Tuesday, October 18, 2011

Writing with Enthusiasm

Say that something's in the air: the changing of seasons, exhaust from the cars, baby gifts to the world as strollers (aka buggies) whirl past our little home on Lesley Avenue. Whatever the case, enthusiasm has been my best friend lately.

There are those days when the writing feels hard to begin. When e-mail seems a lot more exciting, or easier, and reworking that MG manuscript or picture book idea for the 21st time doesn't doesn't seem to possess the YES! that it sometimes does.

This past year in England, though, writing has become more of a Show Up endeavor. Specifically, this process of writing not by emotion but by will entails two parts:

1. Show up.
2. Write.

The more I show up at the computer each morning, afternoon, or night (depending on Tyler's sleep schedule), the more the Emotion, the Inspiration, and the YES! decide to join me. In other words, once those Lovely Three start to learn, hey, this guy's going to write his brains and heart out no matter what, it's like they decide, Okay, well, if he's that loyal, let's go give the guy some company.

And lately, enthusiasm has been pounding through my heart and fingers--even when I haven't recently poured myself a cup of strong-beyond-belief coffee.

Take today, for instance. After dropping Tyler off at pre-school this afternoon, I came home and went straight up to the computer. Before I checked e-mail--always the culprit that sucks time like a Hepa-Filter-Super-Powered-Vacuum-Cleaner--I opened up my MG work-in-progress, Fortress (about a Muilsim boy, a Jewish girl, a Christian owner of an old, falling-apart movie theater, a Grandmother with Alzheimer's who, only at three a.m., is struck coherent and relates a story about York, England from 1198 that involves King Richard the First, Robin Hood, the Crusades, and a little girl named Liljiana who loves flowers).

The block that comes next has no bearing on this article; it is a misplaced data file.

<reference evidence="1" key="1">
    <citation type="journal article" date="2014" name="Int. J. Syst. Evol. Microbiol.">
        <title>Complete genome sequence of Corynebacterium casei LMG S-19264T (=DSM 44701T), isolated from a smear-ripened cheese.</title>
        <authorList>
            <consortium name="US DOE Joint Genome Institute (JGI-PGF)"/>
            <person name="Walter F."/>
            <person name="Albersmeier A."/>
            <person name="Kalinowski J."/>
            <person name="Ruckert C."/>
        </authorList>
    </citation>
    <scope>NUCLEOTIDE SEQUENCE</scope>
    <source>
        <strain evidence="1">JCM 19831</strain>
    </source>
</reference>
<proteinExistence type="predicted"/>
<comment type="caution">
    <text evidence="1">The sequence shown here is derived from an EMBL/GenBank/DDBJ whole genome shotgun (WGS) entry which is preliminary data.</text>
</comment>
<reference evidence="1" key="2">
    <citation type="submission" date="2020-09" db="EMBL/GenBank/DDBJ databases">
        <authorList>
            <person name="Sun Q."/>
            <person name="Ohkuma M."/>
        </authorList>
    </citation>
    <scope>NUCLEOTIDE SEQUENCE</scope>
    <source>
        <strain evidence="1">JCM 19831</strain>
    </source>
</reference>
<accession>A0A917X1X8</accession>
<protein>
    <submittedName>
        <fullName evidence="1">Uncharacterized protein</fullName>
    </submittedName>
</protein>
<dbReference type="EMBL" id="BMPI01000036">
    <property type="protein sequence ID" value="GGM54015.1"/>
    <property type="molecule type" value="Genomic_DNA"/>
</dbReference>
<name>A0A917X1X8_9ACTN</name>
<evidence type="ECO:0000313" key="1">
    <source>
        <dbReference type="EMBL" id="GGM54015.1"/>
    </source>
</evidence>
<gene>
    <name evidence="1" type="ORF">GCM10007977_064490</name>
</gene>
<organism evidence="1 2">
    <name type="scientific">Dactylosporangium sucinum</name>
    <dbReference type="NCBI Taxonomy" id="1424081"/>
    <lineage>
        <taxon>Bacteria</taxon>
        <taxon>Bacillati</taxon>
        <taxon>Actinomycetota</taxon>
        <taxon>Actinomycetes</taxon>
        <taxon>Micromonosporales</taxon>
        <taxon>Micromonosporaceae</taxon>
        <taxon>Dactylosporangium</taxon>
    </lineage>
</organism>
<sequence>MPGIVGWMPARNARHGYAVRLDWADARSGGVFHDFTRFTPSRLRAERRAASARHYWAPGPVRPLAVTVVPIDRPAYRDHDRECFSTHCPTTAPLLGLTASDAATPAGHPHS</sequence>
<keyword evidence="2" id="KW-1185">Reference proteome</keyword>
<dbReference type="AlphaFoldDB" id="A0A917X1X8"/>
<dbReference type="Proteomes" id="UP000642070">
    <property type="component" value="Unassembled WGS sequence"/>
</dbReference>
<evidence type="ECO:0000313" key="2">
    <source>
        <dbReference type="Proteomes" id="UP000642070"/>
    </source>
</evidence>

I wrote and I wrote and I wrote.

I wrote like my characters were no longer characters. As though the letters of my keyboard were very, very tiny orange lifesaving floats that I had to furiously press repeatedly to get them to reach the characters but then--

Oh no!

Something would inevitably happen and my characters had to find out how to deal with the new storm, the new joy, the new complexity.

All that to say, this afternoon, writing was not writing. Writing was living for a group of people whom I could watch being created by fingers that moved across the keyboard that were not my own.

I wish every writing day could be like today. But the ones that are not hold their own beauty, their own excitement. (Even if that excitement only happens to be a single line that is made right after forty attempts at the sucker.)

But man, I sure an grateful for days like today: when emotion and will mix and create one heck of a little baby.